Monday, December 13, 2004

Latest British outrage:

BRITAIN'S leading medical ethics expert has suggested that the frail and elderly should consider suicide to stop them becoming a financial burden on their families and society.

Help.

Anyone?


Now I knew when I moved to England that there were no gun rights here. And while I may think it is morally irresponsible, not to mention a gross violation of civil rights, that most police officers carry no weapons save for their torches, I accept this aspect of life in the UK. But now there are groups pushing to outlaw knives. KNIVES!!

I don't even know how that would work, couldn't people just stab one another with kitchen knives? Or maybe the ultra nanny state will step in and make all food pre-cut?

The so-called logic behind this move is that the number of murders committed using guns has gone down while deaths resulting from knife wounds has risen. Apparently no one sees that if people want to kill other people they will do so. Even if the government somehow manages to take away all the knives (which they can't) murderers will just find another weapon. Like cars or poison. Everything is a potential weapon and human are resourceful creatures so they will always find new and inventive ways to kill each other. No government can stop this from happening, the best they can do is try to limit it and punish people who still break reasonable laws (they might be aided in this endeavor if they themselves were allowed to carry weapons themselves). Surely this madness cannot actually be extended?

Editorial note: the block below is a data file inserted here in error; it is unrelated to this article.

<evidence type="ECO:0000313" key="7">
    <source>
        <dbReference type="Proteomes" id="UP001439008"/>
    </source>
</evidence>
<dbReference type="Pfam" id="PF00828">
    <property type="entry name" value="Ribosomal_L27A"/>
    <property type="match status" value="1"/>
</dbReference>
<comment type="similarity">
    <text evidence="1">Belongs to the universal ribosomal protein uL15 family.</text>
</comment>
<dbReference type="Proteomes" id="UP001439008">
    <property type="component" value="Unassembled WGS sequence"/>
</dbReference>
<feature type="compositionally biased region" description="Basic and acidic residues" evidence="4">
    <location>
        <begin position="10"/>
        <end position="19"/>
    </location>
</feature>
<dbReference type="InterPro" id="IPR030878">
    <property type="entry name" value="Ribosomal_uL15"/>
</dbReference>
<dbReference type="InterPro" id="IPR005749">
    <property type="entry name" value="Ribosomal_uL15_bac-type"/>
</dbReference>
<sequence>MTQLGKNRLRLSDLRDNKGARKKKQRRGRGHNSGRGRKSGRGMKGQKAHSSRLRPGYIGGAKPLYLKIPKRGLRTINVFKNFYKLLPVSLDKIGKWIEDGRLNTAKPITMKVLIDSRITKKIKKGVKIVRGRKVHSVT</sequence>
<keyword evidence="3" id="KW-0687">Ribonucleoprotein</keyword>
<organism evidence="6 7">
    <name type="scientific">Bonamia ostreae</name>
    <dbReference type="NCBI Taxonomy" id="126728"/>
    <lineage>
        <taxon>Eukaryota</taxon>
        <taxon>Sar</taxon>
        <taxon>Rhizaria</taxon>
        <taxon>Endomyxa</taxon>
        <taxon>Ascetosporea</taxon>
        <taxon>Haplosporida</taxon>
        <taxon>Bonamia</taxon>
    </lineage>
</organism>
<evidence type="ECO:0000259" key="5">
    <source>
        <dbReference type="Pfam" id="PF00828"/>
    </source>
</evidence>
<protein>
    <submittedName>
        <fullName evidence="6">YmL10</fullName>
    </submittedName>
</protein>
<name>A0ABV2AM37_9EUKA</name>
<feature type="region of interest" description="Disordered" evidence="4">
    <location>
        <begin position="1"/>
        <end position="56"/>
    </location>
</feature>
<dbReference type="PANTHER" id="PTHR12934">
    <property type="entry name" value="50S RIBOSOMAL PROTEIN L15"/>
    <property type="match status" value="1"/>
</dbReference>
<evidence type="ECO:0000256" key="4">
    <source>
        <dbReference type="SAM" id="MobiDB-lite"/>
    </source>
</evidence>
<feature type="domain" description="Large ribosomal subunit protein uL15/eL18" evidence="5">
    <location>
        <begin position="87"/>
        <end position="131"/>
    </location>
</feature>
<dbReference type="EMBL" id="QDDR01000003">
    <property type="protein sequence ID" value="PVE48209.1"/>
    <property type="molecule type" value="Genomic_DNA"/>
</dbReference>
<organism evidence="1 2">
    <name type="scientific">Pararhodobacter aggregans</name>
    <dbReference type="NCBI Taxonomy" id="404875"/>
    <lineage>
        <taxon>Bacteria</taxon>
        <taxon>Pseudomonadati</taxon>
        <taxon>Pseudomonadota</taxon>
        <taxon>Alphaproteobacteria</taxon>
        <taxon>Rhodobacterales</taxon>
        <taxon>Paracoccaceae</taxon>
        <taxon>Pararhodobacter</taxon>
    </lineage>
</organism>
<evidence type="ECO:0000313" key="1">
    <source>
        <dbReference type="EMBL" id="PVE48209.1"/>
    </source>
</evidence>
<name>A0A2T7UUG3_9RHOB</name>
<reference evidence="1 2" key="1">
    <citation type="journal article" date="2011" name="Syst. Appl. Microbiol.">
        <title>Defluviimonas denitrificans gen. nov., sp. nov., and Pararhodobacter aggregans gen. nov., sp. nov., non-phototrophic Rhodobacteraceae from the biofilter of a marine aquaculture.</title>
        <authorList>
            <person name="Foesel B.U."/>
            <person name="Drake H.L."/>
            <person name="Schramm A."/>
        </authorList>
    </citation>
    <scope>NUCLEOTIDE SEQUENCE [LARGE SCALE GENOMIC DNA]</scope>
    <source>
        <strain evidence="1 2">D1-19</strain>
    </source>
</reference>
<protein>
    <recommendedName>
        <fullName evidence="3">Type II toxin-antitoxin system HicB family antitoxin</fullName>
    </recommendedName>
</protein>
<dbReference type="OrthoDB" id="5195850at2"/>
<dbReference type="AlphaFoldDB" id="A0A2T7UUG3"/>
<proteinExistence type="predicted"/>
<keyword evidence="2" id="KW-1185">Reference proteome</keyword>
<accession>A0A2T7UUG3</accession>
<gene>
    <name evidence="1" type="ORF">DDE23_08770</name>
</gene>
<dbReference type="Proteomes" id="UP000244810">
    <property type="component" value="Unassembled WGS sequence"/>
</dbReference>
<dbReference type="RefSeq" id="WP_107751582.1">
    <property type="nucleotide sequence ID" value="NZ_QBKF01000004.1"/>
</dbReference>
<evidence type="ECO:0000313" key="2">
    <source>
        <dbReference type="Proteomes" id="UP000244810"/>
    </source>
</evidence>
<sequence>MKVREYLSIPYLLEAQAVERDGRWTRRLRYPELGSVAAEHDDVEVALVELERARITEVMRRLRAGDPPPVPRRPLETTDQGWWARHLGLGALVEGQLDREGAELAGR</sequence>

I really need to get off this godforsaken island. Now.

Actually I will get a temporary respite in 85 and a half hours when I board a plane to return to the USA. Not that I'm watching the clock or anything.

Sunday, December 05, 2004

I think I just may have a new favourite member of the Senate.

President Bush reached out to the famously contentious Republican Sen.-elect Tom Coburn of Oklahoma to congratulate him on being elected and to seek his support. The response was somewhat barbed. "Tom," said the president, "I'd appreciate your help." Coburn, a conservative who often clashed with the party leadership during his six years in the House (1995-2000), replied: "Mr. President, I'll be glad to help you cut spending." Like other conservatives, Coburn is unhappy with the increase in federal outlays during Republican control of both the presidency and Congress.

(Story courtesy of Robert Novak)

More on the Ukraine.

Charles Krauthammer has written a really good piece on Europe's reaction to the situation. He points out the inconsistencies in Europe's position on a democratic Ukraine versus their disdain for the notion of spreading democracy to the Middle East.

That is why this comity between America and Europe is only temporary. The Europeans essentially believe, to paraphrase Stalin, in democracy on one continent. As for democracy elsewhere, they really could not care less... Thus Zbigniew Brzezinski, a fierce opponent of the Bush administration's democracy project in Iraq, writes passionately about the importance of democracy in Ukraine and how, by example, it might have a domino effect, spreading democracy to neighboring Russia. Yet when Bush and Blair make a similar argument about the salutary effect of establishing a democracy in the Middle East -- and we might indeed have the first truly free election in the Middle East within two months if we persevere -- ``realist'' critics dismiss it as terminally naive.

But the double standard for behaviour on their own continent versus what is acceptable in the rest of the world is as old as time. After all, how many times has genocide been committed right under our noses since the West declared "never again"?

Go forth and read.